Morocco is a beautiful place for a travel adventure. One thing to know about traveling there is that vaccinations are not mandatory for entry. You may want to get them to protect yourself, however.

In Morocco there is a mixture of languages being spoken, including Arabic, Berber, English, and French…and sometimes all of it comes out in the same sentence. In the bigger cities more people will speak English, but in the rural areas it will either be French or Arabic. Be aware that their Arabic will be different than any that you learned somewhere like Egypt.

Being aware of the social customs can save you a lot of trouble. One thing to know is that you shouldn’t use your left hand to do anything like eating or hand shaking, it is considered unclean. Their clothing customs leave everyone quite covered up even though it’s very hot out. Your best bet is to buy some clothing locally so you can make sure that it’s both appropriate and also comfortable. Most women wear long airy dresses to cover up but keep the air flow.

Even though most Moroccans are devout Muslims, it is still pretty easy to find alcohol at bars and clubs, and in the bigger cities there are some pretty wild parties.

The money conversion rate is pretty good which makes Morocco a relatively cheap place to travel. Many place will accept your credit card, just be sure to warn your bank ahead of time they don’t shut down your card for fraudulent use. The open air markets still use cash for the most part. Be aware that getting money out at ATM’s is possible but that it will generally charge a 3 percent usage fee, which can add up pretty quickly depending on how much money you are taking out during your travels.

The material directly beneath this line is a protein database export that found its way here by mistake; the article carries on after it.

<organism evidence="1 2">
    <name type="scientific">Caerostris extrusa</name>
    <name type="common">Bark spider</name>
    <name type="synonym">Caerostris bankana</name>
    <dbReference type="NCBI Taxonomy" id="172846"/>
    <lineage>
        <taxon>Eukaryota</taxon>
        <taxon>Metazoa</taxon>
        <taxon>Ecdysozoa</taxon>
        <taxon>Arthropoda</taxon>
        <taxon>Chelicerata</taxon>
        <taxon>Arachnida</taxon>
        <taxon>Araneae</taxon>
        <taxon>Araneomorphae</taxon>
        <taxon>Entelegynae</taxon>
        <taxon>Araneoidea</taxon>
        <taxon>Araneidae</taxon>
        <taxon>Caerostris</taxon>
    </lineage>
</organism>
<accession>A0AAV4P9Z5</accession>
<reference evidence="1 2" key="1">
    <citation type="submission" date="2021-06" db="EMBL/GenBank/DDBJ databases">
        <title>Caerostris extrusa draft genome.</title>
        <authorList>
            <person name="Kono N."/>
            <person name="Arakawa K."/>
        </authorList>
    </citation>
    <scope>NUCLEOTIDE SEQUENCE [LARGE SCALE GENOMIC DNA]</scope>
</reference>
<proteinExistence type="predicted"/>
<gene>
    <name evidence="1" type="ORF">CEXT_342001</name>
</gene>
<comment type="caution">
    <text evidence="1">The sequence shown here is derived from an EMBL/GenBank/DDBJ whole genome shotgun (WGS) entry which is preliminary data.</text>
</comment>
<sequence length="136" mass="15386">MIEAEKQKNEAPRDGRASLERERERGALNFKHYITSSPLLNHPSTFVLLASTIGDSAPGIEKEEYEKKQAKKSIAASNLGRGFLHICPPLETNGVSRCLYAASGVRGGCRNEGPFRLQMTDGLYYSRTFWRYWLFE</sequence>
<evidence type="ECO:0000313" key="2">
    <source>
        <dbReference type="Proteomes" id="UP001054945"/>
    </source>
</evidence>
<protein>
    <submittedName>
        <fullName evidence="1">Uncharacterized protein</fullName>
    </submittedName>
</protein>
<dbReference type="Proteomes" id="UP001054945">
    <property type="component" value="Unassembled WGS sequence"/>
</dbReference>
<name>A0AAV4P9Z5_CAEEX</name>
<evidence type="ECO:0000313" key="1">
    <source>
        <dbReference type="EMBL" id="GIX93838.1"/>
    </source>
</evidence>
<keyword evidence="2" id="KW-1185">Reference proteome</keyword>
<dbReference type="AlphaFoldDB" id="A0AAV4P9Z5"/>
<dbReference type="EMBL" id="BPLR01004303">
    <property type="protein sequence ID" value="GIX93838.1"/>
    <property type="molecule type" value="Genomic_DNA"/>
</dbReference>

You do not need a Visa to get into Morocco, but you do need to make sure that your passport does not expire until after your return date. If you live in England it must be good for six months following your return date. It’s best to check online with the embassy before you go to make sure everything is as it should be.

You will probably need to bring a power converter to charge your electronics, and it is usually the kind that they use in Europe. There are a few different versions however, so if you get stuck without a charge many local cafes will let you use one for a small fee. Be aware that using your normal cell phone might cost more money than just getting a temporary one in country.

The food in Morocco is still almost exclusively local produce, so there is a lot less packaged food than you will be used to. To be safe squeeze lemon or lime onto your food to kill some of the potential bacteria, and stick to bottled water just to be safe. Always travel with some probiotics and stomach ache medicine in case something doesn’t sit right.

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